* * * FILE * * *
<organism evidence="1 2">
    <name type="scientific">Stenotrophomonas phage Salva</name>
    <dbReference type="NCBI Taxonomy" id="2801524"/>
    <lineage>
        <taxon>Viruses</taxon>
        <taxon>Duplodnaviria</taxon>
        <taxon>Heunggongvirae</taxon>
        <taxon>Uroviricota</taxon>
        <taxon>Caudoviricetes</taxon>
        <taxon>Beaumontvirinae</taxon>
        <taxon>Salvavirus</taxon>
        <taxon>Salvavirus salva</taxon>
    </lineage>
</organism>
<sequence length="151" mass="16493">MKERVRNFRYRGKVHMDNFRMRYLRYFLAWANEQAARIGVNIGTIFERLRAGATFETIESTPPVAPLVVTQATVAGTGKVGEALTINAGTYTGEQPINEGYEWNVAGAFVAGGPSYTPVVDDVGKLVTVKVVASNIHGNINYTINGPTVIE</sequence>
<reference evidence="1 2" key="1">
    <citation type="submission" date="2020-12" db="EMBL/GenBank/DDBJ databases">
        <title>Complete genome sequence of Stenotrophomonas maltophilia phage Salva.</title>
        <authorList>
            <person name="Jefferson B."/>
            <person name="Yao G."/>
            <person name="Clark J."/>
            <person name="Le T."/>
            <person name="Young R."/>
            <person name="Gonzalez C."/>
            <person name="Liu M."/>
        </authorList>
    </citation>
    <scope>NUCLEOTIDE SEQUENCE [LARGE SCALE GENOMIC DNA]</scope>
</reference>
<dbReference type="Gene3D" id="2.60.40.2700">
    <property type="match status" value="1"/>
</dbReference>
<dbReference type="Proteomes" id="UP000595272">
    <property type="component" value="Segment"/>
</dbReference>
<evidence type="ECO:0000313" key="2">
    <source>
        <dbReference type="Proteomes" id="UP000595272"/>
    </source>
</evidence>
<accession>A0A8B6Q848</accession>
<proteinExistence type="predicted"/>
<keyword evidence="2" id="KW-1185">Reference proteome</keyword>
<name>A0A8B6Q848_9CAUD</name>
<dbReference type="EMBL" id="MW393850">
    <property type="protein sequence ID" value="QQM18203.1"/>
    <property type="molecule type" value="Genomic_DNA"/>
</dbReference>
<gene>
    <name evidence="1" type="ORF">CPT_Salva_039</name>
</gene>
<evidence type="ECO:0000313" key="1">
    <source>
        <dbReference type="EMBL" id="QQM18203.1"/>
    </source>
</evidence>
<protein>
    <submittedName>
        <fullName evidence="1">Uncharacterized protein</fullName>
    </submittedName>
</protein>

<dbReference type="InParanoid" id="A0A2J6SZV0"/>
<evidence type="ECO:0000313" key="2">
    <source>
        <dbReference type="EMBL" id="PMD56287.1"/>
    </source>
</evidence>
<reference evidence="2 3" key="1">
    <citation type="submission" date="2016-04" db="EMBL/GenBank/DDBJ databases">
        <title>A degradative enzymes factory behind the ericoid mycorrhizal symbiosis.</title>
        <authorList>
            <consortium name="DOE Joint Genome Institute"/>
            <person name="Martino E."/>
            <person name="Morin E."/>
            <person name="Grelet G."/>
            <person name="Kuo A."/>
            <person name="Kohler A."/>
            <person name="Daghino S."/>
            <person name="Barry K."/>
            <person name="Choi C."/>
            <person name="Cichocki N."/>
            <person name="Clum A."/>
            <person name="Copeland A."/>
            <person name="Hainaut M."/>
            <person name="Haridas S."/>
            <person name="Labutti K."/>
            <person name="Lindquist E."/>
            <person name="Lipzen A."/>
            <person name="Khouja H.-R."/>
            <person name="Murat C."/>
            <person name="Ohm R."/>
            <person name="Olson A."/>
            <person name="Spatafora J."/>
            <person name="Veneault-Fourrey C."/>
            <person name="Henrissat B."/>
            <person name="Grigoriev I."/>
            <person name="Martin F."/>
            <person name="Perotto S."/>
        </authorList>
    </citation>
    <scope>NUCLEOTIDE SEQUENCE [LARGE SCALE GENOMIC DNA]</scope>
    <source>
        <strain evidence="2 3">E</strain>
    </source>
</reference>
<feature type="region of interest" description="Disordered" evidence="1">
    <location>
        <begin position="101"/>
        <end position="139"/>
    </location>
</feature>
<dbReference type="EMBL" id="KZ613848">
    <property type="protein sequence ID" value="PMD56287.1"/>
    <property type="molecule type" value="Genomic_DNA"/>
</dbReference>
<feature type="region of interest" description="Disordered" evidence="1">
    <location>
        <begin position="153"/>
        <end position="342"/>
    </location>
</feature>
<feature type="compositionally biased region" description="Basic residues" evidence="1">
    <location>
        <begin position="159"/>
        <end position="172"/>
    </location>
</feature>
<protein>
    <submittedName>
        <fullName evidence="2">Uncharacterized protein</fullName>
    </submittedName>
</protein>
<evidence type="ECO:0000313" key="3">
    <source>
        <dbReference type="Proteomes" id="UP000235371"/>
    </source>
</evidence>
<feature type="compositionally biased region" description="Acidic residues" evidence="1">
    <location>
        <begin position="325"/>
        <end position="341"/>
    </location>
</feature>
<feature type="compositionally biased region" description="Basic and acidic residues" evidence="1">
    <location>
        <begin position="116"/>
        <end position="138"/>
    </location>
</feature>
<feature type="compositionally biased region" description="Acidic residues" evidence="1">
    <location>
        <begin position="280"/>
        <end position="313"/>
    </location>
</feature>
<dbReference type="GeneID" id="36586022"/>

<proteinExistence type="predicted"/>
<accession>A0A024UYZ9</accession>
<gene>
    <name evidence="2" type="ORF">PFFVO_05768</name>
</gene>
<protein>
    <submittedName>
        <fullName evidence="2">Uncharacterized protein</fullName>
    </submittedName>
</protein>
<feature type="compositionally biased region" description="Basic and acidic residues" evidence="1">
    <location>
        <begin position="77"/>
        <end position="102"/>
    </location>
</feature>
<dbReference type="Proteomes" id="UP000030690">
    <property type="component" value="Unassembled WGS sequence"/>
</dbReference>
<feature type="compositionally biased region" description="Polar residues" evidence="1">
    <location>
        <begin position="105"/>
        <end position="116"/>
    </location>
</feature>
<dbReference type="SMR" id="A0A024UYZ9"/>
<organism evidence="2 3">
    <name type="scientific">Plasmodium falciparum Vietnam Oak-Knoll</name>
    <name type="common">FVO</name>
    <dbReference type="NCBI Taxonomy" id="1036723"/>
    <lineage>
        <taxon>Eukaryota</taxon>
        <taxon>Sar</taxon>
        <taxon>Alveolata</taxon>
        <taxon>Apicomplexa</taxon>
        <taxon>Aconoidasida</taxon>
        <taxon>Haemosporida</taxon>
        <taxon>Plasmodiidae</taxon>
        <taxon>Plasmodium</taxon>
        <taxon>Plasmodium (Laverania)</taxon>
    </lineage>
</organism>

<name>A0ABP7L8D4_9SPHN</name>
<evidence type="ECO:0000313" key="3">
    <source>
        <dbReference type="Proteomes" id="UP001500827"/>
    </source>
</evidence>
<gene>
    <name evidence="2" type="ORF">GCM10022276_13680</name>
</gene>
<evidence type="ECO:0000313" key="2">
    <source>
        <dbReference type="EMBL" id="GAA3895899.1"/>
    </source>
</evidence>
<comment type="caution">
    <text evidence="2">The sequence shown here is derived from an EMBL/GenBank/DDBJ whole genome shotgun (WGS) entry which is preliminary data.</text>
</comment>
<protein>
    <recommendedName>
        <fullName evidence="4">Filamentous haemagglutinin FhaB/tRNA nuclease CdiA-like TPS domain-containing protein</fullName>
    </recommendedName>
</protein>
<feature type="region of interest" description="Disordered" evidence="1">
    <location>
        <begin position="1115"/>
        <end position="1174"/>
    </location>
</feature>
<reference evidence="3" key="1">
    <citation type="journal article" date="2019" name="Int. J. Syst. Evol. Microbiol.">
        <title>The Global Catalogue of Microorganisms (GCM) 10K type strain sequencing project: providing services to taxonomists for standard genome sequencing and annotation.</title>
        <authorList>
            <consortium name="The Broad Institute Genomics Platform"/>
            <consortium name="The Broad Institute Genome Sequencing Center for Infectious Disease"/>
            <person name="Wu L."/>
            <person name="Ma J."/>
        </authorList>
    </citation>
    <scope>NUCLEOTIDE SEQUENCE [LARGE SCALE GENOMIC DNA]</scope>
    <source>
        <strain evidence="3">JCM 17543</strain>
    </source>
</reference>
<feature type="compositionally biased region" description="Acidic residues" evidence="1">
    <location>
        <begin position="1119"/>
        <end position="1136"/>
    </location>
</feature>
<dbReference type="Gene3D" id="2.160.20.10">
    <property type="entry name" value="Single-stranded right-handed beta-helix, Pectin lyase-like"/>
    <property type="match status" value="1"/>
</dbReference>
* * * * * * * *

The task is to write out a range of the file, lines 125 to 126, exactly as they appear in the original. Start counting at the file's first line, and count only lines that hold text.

        <begin position="159"/>
        <end position="172"/>